Where is God when a child is shot in Newtown or hung in Auschwitz or killed in an American drone air strike or for that matter dies of cancer? I don’t know. There is no answer.
Talk of God giving humans free will and thus allowing us to face the consequences of our choices solves nothing. If the creator could intervene personally when it came to the magic tricks in the Bible like making the sun stand still for a day in a battle, he could have done something about that child gasping out his young life. He didn’t. Theology that tries to paper this horrible fact over with explanations about why there is evil is nothing but nervous blather.
But I take comfort in the fact that sometimes a person of immense courage follows Christ to a cross. Such acts point to a God that had the empathy to share our fate. Sometimes one person’s example gives me hope that following Christ might be the path that leads us out of the hell we’ve made, even if I’ll never know why we’re here in the first place, let alone why God didn’t just make things simpler, better, faster rather than taking the slow path of gradual ethical evolution.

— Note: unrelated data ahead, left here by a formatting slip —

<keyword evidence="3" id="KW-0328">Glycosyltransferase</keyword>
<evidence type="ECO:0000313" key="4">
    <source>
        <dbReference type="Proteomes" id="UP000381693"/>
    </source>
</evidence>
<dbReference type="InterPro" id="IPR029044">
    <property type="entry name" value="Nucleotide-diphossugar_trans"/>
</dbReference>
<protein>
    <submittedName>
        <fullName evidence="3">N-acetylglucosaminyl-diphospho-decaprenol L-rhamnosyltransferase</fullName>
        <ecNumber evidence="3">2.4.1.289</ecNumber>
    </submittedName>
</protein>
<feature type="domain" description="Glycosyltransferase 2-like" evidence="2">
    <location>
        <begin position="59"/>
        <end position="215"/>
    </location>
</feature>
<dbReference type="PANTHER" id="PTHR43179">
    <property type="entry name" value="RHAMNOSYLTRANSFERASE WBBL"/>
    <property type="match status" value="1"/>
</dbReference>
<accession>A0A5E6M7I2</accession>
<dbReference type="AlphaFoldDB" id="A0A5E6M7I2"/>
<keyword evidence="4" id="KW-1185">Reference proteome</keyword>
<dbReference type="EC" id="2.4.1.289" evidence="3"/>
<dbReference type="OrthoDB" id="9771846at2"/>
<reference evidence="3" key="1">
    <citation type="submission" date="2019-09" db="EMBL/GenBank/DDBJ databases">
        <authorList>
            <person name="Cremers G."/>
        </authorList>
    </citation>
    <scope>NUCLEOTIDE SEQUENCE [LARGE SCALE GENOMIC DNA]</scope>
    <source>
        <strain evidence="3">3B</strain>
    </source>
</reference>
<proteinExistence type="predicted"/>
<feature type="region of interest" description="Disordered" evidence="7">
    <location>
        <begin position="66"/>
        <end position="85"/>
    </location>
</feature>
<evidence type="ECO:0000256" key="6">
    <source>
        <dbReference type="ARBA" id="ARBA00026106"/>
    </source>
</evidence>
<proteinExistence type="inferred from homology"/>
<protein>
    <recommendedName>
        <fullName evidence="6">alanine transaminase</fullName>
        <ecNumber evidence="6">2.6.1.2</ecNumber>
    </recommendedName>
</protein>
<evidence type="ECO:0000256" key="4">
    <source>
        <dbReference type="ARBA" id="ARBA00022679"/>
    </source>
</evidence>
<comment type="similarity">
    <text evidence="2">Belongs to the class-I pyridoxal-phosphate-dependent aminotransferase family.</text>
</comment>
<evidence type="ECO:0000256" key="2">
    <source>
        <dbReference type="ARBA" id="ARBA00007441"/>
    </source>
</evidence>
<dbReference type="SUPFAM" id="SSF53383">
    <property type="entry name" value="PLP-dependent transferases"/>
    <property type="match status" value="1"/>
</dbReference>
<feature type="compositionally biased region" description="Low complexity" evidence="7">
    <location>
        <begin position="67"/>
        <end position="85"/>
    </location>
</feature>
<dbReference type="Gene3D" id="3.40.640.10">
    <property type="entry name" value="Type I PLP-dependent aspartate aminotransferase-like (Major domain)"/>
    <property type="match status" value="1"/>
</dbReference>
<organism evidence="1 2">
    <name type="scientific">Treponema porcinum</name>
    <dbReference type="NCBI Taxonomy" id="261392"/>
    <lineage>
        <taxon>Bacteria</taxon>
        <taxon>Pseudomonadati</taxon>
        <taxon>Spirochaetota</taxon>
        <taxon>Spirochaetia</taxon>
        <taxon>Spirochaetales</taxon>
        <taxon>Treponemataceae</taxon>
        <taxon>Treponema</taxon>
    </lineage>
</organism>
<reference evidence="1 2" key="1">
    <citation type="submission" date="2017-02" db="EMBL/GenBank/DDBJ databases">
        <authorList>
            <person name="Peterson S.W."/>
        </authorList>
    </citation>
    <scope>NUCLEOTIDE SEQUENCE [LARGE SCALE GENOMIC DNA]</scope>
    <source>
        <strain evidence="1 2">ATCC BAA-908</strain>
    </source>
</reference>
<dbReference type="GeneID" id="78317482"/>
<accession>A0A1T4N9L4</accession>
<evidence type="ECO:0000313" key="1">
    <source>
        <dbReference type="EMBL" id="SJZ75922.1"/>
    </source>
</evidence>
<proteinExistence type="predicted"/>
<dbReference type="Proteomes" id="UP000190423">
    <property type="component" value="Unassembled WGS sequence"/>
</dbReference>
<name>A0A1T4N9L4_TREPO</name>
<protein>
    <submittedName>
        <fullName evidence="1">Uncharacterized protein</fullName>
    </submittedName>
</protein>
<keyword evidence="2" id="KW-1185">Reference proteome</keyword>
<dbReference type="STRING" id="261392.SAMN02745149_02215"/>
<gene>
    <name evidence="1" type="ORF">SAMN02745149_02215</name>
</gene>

Most of us know the story of a remarkable man whose name was Maximilian Kolbe
He was a Polish Roman Catholic priest, who was imprisoned for his faith in Auschwitz
There he would share his meagre rations of food with those who were hungry; and would encourage the other prisoners to forgive their persecutors and overcome evil with good.
One day a man in Kolbe’s block escaped from the camp and so all of the men from that block were brought out into the hot sun and made to stand there all day – with no food or drink.
At the end of the day, the man who had escaped was still missing.
So the Nazi commandant told the assembled prisoners that ten men would be arbitrarily selected to die in the starvation cell – in place of the one that had escaped.
One of the men selected was a Polish sergeant, Franciszek Gajowniczek, imprisoned in Auschwitz. for aiding the Jewish resistance in Poland.
He begged to be spared because he was worried that his family would not be able to survive without him.
As he was pleading with the commandant, Maximilian Kolbe silently stepped forward and said that he would like to take the man’s place to allow the sergeant to be able to care for his wife and children.
And amazingly this exchange was allowed: The sergeant returned to his place in the ranks and Kolbe took his place in the starvation bunker.